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Canterbury’s tight labour market – new report

Canterbury’s tight labour market – new report

Canterbury labour demand is growing at a greater rate than the national average while labour supply is limited, according to the Canterbury Job-Matching Report for the December 2013 quarter released by the Ministry of Business, Innovation and Employment (MBIE).

MBIE Labour Market and Business Performance Manager David Paterson says there is a strong demand for labour in Canterbury in the last quarter of 2013. This is shown in growth in Canterbury online job vacancies, job vacancies posted by Work and Income, and consistent demand for services offered by the Canterbury Skills and Employment Hub.

“The online vacancy growth is largely driven by opportunities in construction and engineering which reflects the pick-up in the Canterbury rebuild,” he says.

The Canterbury Skills and Employment Hub posted 1,623 vacancies in the December quarter across a broad range of roles and skill levels. Work and Income in the Canterbury Region also listed 1,396 positions over this period, including listings from the Hub that are most likely to match with beneficiaries.

At the same time, there is evidence of the supply of labour becoming restricted. The unemployment rate for Canterbury was 3.4 per cent, the lowest since the September 2008 quarter.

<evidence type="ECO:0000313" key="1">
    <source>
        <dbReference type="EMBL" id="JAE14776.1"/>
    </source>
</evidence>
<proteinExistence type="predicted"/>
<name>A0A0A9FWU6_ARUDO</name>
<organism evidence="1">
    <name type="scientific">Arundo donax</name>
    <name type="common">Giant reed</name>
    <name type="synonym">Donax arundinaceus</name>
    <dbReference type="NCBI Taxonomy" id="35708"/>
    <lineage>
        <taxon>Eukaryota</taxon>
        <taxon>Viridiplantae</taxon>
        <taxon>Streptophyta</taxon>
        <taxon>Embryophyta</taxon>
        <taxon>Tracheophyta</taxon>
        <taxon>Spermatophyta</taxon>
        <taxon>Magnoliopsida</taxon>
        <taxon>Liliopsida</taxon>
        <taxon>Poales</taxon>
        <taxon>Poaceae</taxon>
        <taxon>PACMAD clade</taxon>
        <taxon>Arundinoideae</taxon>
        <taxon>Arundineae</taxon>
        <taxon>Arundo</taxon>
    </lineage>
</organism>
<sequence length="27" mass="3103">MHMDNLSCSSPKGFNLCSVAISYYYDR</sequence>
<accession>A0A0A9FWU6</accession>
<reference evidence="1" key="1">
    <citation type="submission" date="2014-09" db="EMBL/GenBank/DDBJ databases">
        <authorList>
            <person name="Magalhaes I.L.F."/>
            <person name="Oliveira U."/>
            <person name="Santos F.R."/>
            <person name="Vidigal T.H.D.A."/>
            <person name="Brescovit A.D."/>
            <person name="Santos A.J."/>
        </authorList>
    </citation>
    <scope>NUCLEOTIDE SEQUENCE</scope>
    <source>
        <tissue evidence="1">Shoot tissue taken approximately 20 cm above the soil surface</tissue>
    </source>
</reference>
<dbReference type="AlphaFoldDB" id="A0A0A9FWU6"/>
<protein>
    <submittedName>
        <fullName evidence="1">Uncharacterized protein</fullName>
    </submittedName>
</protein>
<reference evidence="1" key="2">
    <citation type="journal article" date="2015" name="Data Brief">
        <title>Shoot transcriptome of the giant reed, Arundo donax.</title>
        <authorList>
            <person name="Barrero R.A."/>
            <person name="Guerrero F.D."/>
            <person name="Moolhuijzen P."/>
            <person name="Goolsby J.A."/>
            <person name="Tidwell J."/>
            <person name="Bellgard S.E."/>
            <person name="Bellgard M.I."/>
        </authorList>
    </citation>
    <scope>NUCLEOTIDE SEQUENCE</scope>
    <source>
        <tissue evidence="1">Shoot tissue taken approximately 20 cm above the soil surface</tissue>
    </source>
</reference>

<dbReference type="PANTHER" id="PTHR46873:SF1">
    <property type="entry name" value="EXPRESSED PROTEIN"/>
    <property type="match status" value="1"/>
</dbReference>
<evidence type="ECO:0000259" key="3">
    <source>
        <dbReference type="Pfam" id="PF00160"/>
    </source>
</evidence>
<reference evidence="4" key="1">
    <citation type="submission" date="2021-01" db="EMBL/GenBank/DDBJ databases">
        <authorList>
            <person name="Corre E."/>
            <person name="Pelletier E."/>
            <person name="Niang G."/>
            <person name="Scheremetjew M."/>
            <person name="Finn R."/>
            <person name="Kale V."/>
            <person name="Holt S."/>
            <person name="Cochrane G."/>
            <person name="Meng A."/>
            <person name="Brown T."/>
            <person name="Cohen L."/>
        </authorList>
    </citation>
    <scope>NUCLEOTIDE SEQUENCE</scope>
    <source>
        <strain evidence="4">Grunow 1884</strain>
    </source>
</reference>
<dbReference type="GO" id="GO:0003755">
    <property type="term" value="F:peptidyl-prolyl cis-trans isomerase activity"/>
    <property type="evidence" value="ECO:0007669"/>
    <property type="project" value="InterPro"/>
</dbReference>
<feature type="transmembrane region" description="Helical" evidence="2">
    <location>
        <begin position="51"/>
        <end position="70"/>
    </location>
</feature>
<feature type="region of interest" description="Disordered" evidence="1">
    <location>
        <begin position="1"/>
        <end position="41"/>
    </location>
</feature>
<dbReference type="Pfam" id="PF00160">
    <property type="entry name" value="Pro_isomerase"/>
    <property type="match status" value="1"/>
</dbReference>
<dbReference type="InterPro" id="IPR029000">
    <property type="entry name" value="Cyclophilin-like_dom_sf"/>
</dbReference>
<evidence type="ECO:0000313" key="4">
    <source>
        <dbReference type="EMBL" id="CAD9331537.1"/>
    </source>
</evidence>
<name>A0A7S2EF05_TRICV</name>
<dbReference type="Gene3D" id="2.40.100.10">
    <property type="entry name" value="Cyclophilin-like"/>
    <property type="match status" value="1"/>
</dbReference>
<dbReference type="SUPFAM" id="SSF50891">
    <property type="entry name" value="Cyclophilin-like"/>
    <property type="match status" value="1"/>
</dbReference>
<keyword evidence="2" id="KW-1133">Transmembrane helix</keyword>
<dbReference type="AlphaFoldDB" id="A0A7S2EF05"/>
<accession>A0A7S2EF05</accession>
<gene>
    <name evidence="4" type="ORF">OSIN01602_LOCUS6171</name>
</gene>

The number of people on benefits is also falling. At the end of December, 24,492 Cantabrians were on benefits compared to 28,073 in September 2013, down by 12.8 per cent. This means reduced sources of potential local workers.

Migration into Canterbury is ramping to compensate for the shortages in the domestic labour market. There were 586 work visa arrivals for the rebuild in the December 2013 quarter, up from 562 in the September quarter.

The growing labour demand and limited supply resulted in increasing labour costs, but not at a rate that would offset increases in living costs over the same period.

“We expect that labour prices are likely to increase at a greater rate over the next year due to high living costs and additional labour demand,” says Mr Paterson.

[ENDS]

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